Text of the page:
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How to Get Stuff Done as a Writer (or How This INTJ Leverages Her Te) by K.M. Weiland - Usa

Mis à jour : sept. 10



https://www.helpingwritersbecomeauthors.com


Most days as a writer, I wake up excited to tackle everything on my to-do list. My big plans always include ROCKING my daily writing session. I’m always like, “Today is the day I’m going to write 5,000 words in one sitting! Rawr!”



Then writing time rolls around. And… I’m still futzing around the house, weeding the garden, finishing my shower, getting my snack ready. So I’m usually about fifteen minutes late. Then I sit there. And I fiddle with that one button on my keyboard that’s always falling off. Or I decide I need I need to go clip that hangnail on my thumb. Or I pop open a research file to check something—and get sucked in to reading it for thirty minutes.


In short, figuring out how to get stuff done as a writer is sometimes the single hardest part of the job. We all have personal weaknesses that sucker us into wasting time over and over again. As an INTJ in the Myers-Briggs personality typing system, I’m aware that my type is notorious for getting sucked into “analysis paralysis.”


Two weeks ago, I talked about how writers of any personality type can optimize all four of the primary cognitive functions (Intuition, Sensing, Thinking, and Feeling) to enhance our writing capabilities. In the post, I quoted a question I’d received long ago on Twitter from Victoria Nelson (@ledinvictory), who wrote:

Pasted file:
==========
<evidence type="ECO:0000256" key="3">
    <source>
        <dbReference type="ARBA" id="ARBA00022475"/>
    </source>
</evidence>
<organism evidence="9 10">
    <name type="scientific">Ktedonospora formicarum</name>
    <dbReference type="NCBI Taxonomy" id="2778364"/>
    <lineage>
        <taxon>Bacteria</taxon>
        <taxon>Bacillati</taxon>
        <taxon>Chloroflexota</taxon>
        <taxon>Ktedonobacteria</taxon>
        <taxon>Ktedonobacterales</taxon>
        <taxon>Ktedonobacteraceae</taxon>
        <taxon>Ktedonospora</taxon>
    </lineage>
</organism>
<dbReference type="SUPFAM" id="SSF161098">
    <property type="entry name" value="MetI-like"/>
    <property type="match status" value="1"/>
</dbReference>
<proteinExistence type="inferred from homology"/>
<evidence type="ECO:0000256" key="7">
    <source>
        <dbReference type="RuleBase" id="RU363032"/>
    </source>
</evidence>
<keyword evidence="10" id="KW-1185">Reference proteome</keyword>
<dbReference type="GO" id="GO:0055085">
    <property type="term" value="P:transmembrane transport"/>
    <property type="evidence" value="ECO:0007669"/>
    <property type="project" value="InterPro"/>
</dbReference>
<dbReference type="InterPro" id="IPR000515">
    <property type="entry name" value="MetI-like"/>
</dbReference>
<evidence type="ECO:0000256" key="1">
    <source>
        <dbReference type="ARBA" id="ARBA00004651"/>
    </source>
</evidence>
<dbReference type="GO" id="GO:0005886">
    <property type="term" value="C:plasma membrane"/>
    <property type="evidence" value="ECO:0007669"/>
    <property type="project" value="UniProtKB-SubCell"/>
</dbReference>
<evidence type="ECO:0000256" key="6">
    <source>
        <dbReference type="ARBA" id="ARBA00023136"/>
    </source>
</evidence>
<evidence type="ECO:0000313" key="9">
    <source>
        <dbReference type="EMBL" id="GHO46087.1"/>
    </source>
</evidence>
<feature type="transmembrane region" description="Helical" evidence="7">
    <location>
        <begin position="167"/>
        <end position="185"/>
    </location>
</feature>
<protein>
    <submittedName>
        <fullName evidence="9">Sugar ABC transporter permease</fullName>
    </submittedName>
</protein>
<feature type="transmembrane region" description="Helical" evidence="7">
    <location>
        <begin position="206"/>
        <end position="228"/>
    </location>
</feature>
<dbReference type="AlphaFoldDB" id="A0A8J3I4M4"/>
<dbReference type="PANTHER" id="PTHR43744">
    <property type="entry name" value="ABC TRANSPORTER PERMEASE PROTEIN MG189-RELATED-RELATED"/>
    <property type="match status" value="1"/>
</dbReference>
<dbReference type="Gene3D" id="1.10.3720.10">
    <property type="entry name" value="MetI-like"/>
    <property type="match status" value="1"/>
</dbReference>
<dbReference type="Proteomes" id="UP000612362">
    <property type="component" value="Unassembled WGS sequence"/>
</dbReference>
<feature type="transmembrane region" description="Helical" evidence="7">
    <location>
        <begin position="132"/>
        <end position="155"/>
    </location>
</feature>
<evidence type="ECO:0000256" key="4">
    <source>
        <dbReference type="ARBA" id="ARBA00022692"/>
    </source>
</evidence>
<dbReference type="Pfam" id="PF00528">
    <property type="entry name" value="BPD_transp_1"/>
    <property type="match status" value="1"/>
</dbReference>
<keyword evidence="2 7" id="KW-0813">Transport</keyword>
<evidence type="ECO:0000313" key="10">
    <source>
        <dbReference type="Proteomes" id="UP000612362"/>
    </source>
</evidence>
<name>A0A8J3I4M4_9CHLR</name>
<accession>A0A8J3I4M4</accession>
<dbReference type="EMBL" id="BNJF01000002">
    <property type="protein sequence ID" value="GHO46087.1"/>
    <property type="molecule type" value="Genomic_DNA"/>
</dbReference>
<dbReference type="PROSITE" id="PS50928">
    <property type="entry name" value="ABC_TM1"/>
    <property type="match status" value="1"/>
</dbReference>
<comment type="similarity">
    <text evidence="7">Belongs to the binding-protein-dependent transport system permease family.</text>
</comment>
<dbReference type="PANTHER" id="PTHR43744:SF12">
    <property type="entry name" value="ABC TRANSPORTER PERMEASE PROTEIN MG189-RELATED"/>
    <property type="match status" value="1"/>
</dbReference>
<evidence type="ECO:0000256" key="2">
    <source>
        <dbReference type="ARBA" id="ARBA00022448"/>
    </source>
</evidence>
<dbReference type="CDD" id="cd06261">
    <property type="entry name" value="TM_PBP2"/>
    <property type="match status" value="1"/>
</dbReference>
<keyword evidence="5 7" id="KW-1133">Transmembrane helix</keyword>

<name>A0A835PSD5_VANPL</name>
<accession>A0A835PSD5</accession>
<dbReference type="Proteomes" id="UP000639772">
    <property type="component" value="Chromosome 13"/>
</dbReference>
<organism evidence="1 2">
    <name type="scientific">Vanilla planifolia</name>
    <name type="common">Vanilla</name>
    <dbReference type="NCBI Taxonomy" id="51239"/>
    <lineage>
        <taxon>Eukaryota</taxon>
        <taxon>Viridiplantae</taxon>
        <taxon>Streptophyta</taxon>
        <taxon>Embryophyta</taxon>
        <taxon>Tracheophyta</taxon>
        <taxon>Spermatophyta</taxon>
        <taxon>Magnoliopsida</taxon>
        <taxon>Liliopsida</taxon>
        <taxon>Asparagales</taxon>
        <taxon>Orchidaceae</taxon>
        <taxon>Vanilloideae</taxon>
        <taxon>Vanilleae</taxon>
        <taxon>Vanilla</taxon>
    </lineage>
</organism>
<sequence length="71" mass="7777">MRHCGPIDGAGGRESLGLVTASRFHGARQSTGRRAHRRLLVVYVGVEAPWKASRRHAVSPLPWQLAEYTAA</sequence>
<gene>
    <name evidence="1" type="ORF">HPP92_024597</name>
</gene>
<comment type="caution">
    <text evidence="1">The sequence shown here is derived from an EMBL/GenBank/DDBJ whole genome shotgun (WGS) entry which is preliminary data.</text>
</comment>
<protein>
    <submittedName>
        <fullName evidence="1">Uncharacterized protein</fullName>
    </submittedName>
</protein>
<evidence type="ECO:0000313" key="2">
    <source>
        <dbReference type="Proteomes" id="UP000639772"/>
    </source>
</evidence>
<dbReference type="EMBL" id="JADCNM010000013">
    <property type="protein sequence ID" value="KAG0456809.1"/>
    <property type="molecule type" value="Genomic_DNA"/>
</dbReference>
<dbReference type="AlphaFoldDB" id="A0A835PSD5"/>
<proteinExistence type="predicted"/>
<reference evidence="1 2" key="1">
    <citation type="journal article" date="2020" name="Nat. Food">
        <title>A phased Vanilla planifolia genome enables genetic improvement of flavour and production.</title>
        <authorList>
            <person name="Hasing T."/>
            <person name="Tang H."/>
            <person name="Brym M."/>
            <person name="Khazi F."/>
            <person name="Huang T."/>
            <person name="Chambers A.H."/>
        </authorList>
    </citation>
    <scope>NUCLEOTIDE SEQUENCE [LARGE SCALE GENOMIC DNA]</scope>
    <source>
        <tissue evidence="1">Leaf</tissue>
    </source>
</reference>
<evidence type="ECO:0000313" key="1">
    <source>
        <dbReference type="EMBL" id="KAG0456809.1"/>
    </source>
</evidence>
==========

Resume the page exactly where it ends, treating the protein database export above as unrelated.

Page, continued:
Hi! I believe that you’ve mentioned that you’re an INTJ (as am I). Do you ever find yourself caught in a perpetual Ni [Introverted Intuition] phase—the joy of planning/outlining? (I can build bigger and bigger plots & fantasy worlds forever!) And if so, how do you force yourself out and into a Te [Extroverted Thinking] space? This might make an interesting article if you think it would be widely interesting enough for others… Otherwise, I’m always trying to balance the two, not so successfully.


Some of you expressed interest in a full-blown Extroverted Thinking (Te) post. So here it is! For those who aren’t INTJs (and for those who have no idea or care what that is), don’t worry—all the tips I’m going to talk about later in the post can be used by writers of any type to get stuff done. But for those who are INTJs or otherwise interested, here’s the technical intro…


Why INTJ Writers Must Leverage Te to Get Stuff Done


C.G. Jung’s theory on cognitive functions assigns all people four functions—two introverted and two extroverted. These functions are then “stacked” in an alternating order.


If your top function is introverted, then you are considered an Introvert in this system, and vice versa.


If your Judging function (Thinking or Feeling) is extroverted, you are designated a Judger. If your Judging function is introverted, you are designated a Perceiver.


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